12. Launchpad Mcquack

    You should see the lunch my kids get at their public schools in Japan. Fruits and vegetables are sourced locally. They have a professional nutritionist set the menu monthly. Cooks on-site cooking fresh meals, including freshly baked breads. If kids cannot eat a certain food, due to allergies or some other reasonable reason, they can donate it to a “group” pile from where other kids who might still be hungry can take it. My son attended public elementary school in the U.S., I once visited him for lunch and I was absolutely shocked with his lunch. To call it dog food would be an insult to dog food. The food was served out of a gym. They served microwaved burgers, hot dogs, pizzas and “burritos”. His school, by the way, was in one of the wealthiest neighborhoods in the SF Bay Area, a place way to expensive for me to purchase a home. I was shocked and could not understand how it was possible that the lunch was garbage. Naturally, most of the kids were throwing their food in the trash. Now that I live outside the U.S. and see how other people live and how governments function, I can tell you that America is absolutely broken across nearly all levels society, social services and government. Everything we do is ass backwards and driven by decision that do not, in any way, have the interest of most people in the society in mind. There is no one solution that can solve our problems, but I have the sense that hyper-capitalism, greed, poor education, and loss of civility have something to do with it. For this reason, I have the feeling that things in the U.S. will get a lot worst before they get better. I hope that I am wrong because I’m dreading the day when I have to go back. With all of that in mind, nothing will ever change unless as a collective group of Americans we start to demand better.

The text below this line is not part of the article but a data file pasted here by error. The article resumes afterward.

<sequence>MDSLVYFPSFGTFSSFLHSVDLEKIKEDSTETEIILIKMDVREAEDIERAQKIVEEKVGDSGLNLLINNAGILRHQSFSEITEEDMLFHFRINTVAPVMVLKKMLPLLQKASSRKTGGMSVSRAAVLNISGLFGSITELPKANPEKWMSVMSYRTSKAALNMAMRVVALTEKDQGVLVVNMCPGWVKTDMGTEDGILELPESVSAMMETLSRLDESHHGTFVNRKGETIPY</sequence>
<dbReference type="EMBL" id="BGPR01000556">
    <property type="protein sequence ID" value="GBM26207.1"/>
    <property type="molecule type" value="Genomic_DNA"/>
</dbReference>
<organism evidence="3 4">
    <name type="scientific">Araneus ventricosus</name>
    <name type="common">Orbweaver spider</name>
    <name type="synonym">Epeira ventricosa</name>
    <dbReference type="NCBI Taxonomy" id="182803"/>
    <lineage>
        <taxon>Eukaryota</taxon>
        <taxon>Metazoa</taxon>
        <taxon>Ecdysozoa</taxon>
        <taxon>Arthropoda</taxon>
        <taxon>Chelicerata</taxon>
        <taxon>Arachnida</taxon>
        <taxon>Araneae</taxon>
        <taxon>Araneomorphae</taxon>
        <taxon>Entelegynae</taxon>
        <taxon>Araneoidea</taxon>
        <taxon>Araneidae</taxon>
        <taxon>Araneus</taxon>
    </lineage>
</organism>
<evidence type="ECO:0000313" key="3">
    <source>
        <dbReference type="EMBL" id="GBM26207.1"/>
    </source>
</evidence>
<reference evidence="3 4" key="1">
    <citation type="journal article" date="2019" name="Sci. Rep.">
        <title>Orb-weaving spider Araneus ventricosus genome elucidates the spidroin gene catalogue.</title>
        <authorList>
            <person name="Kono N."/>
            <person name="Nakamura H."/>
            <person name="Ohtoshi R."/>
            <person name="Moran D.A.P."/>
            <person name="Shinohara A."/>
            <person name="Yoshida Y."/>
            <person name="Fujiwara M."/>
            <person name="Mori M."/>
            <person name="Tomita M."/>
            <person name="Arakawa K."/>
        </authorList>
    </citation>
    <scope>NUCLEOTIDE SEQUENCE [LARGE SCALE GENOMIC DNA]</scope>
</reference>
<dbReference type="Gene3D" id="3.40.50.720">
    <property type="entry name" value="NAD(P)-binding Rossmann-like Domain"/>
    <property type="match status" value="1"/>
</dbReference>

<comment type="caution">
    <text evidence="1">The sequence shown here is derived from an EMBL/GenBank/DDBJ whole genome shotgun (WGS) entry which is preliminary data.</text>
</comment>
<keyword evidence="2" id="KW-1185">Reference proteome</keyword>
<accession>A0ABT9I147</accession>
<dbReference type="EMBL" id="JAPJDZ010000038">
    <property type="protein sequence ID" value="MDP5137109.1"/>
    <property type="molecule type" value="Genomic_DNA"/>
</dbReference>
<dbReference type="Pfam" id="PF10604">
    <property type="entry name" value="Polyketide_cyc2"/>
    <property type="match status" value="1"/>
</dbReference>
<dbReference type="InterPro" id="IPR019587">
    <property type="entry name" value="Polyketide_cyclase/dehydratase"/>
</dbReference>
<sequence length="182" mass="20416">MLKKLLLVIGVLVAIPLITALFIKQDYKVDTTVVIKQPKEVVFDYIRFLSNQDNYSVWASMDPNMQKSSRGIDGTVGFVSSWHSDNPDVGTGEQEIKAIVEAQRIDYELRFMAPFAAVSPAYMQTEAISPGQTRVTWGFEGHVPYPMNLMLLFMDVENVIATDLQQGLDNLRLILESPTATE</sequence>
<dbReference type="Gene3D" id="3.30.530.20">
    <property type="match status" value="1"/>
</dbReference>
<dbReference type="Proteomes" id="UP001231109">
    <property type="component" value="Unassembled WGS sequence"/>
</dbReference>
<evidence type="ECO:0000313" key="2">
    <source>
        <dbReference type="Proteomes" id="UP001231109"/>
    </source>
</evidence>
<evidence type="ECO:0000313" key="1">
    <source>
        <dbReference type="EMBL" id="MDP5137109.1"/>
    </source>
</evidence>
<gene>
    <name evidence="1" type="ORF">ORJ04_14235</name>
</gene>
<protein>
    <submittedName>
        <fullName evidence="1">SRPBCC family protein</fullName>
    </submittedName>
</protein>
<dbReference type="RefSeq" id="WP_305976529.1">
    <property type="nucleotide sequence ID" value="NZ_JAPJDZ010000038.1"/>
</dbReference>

13. cm

    Camas Davis travelled to France to learn their butchering techniques in a community that supported each other and grew extremely high quality food, and wrote a book about it.

    An excerpt from an interview :

    The Chapolards raise their own pigs on grain they grow themselves, and they own a nearby co-op slaughterhouse. The family gathers together to butcher the animals, and they turn every part of the pigs into hams, loins and the more obscure delicacies that Americans balk at: head cheese, blood sausage, trotters. They then sell the products at market.

    I’ve attended some of her classes, and the book is an interesting read (the parts in France, not so much in Portland…) highlighting how quality farming is still possible.